How to Coparent-Define Coparenting
There are two different kinds of Coparenting relationships, and parents who are trying to work with a difficult coparent need to learn how to coparent using different strategist than those who can coparent without conflict.
Cooperative Coparenting™ and Conflictual Coparenting™ are the two types of coparenting that parents utilize when they share their children from two different homes.This Blog is dedicated to helping parents learn how to manage their Conflictual Coparenting™ Relationship with the other parent and learn how develop their children into wonderful, emotionally happy and healthy adults. Since Cooperative Coparents™ can generally work things out between the two of them; this blog will also provide strategies to help regarding the resolution of some of the minor issues that may come up. Conflictual Coparents cannot work things out without the assistance of Family Law and Mental Health Professionals and often court.The best gift you can give your children is to learn how to coparent, by staying out of the court system as much as possible, implementing powerful techniques in your own life and with your children to keep them connected to you and emotionally disengage from the other parent and their attempts to pull you back into the conflict. An attempt to eliminate the other parent from the children’s lives will create emotional trauma for the children and damage them. Learning how to coparent with a difficult parent effectively means that you alone must learn to parent to the 100th power and guide your children through the stages of learning how to manage their relationship with the other parent who may be difficult.
These professionals need to guide the parents through the court system effectively, without long drawn out litigation and teach them new skills to manage their relationship with the other parent who may be extremely difficult to work with. Parents need to learn specific strategies to protect the children from being permanently damaged by the conflict. This does not include eliminating one of the parents from the children’s lives, however.
If you have a conflictual coparenting relationship, you will need to learn how to coparent with the other parent even when they are difficult to work with. Some parents are more difficult than others to share the children with. Your children’s mental health depends on it.
Which type of coparenting do you and the other parent fit into?
Cooperative Coparenting is defined as a similar and positive mindset that both parents have about each other and about their relationship with the children. These parents already know how to coparent with each other and are willing and able to do it.
1. Believe that the other parent has the best interests of the children at heart as their primary focus.
2. Believe that the other parent is valuable, worthwhile, and important in the children’s life.
3. Believe that the children need to have a relationship with the other parent and they actively support that relationship with the other parent.
4. Are willing and able to put their disagreements with each other over child sharing issues, and work together to support the relationship and the child sharing of the children.
5. Are willing and able to do whatever they can to support the decision they have made together for the children and continue to support the other parents relationship with the children.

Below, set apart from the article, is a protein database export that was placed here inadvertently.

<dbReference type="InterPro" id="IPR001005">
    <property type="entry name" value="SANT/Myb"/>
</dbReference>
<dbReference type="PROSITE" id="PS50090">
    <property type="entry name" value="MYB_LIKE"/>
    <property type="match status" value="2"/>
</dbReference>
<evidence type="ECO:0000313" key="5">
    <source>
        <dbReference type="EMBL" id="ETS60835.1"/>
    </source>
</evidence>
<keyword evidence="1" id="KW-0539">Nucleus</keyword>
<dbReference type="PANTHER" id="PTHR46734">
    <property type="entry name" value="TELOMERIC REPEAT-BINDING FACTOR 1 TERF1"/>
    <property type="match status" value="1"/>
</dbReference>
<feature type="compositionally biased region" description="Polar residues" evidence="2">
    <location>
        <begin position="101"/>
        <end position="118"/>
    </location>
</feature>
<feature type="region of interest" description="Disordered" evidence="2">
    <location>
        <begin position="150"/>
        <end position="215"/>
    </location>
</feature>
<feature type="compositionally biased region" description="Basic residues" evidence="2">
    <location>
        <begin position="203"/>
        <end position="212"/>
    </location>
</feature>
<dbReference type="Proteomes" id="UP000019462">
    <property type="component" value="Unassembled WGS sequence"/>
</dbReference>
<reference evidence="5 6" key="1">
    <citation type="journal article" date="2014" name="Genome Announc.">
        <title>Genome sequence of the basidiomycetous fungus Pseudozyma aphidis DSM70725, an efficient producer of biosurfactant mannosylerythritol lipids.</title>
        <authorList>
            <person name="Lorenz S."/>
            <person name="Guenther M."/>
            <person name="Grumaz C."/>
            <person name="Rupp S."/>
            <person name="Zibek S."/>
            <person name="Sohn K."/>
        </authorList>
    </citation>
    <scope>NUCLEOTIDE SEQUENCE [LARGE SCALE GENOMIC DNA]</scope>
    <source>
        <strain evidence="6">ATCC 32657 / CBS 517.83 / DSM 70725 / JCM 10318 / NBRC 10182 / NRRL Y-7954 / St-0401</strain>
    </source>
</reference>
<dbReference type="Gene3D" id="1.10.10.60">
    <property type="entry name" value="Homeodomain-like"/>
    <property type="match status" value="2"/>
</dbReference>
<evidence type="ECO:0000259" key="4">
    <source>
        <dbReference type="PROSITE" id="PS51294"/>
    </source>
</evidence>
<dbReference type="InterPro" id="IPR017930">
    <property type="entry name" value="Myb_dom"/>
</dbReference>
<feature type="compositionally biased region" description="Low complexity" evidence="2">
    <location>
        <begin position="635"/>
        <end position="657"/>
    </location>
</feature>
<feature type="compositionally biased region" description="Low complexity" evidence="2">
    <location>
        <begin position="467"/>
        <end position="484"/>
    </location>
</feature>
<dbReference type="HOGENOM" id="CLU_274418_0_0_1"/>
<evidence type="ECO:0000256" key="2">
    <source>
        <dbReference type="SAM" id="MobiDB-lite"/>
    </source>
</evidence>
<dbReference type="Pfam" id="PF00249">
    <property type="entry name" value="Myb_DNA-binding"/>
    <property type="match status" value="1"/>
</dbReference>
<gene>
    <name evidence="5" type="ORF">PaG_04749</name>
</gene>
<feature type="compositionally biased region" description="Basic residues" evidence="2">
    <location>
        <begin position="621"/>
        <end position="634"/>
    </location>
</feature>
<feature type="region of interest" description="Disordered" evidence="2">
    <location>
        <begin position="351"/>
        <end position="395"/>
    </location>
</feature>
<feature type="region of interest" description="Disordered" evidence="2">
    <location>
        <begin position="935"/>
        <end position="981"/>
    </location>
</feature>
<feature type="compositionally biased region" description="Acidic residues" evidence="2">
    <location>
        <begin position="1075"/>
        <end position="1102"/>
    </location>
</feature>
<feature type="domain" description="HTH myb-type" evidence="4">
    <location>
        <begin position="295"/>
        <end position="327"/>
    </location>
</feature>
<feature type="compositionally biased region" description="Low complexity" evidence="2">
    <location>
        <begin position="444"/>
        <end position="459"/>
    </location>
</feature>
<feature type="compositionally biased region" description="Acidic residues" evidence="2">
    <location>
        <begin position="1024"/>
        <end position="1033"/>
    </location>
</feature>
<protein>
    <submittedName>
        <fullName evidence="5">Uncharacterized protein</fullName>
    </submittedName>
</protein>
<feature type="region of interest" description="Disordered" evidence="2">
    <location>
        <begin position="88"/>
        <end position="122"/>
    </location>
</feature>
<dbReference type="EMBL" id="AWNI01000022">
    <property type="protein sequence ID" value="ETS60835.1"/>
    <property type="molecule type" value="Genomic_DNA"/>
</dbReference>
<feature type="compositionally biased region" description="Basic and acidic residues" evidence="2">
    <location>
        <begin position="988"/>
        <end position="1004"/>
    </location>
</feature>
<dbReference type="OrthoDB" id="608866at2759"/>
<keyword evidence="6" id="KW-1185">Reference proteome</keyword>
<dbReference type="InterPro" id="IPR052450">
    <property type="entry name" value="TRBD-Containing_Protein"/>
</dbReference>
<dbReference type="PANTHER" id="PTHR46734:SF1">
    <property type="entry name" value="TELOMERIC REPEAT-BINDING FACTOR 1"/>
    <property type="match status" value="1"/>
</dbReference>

Now, let’s define the Conflictual Coparenting Couple. It is important to understand that these parents have an entirely different type of philosophical belief about the other parent and that parent’s relationship with the children.
Conflictual Coparenting is very different from cooperative coparenting. These parent have a negative mindset about the other parent and they fear that the other parent is detrimental to the children. Conflictual Coparents are often unwilling and unable to work with each other because one or both of the parents may have a difficult personality. These parents need to learn how to coparent differently with the other parent.
One or both parents:
1. Believe that the other parent does not have the best interests of the children at heart as their primary focus.
2. Believes that the other parent has fundamental character flaws, parental deficiencies, a personality disorder, or substance abuse issues that interfere with their ability to parent the children. One or both of the parents believe that the other parent is detrimental to the welfare of the children.
3. Believe that they need to protect the children from the other parent, by hiding the children, reducing their child sharing time, badmouthing the parent to the children, or pressuring the children to take sides.
4. Seeks the assistance of the court to help them with their custody and child sharing issues because they cannot work it out with the other parent. However, one or both of the parents will not, or cannot follow the court orders once they are made.
5. Continues to undermine the other parent’s relationship with the children, in a variety of ways putting the children in the middle and forcing the children to take sides against the other parent.
If you fit the profile for conflictual coparenting definition, you do need to learn how to coparent using a different set of rules and techniques so you can get out of the court system and get on with your life. This blog will offer you many powerful concepts that will help you focus your energy on creating a wonderful relationship with your children while you disengage from the other parent.
Dr. Deena Stacer is an international parent educator and consultant specializing in high conflict child custody cases. She teaches parents how to end conflict and protect the children. She consults with professionals involved with conflictual cases. She can be reached at 800-980-0434 or Doc@DeenaStacer.com .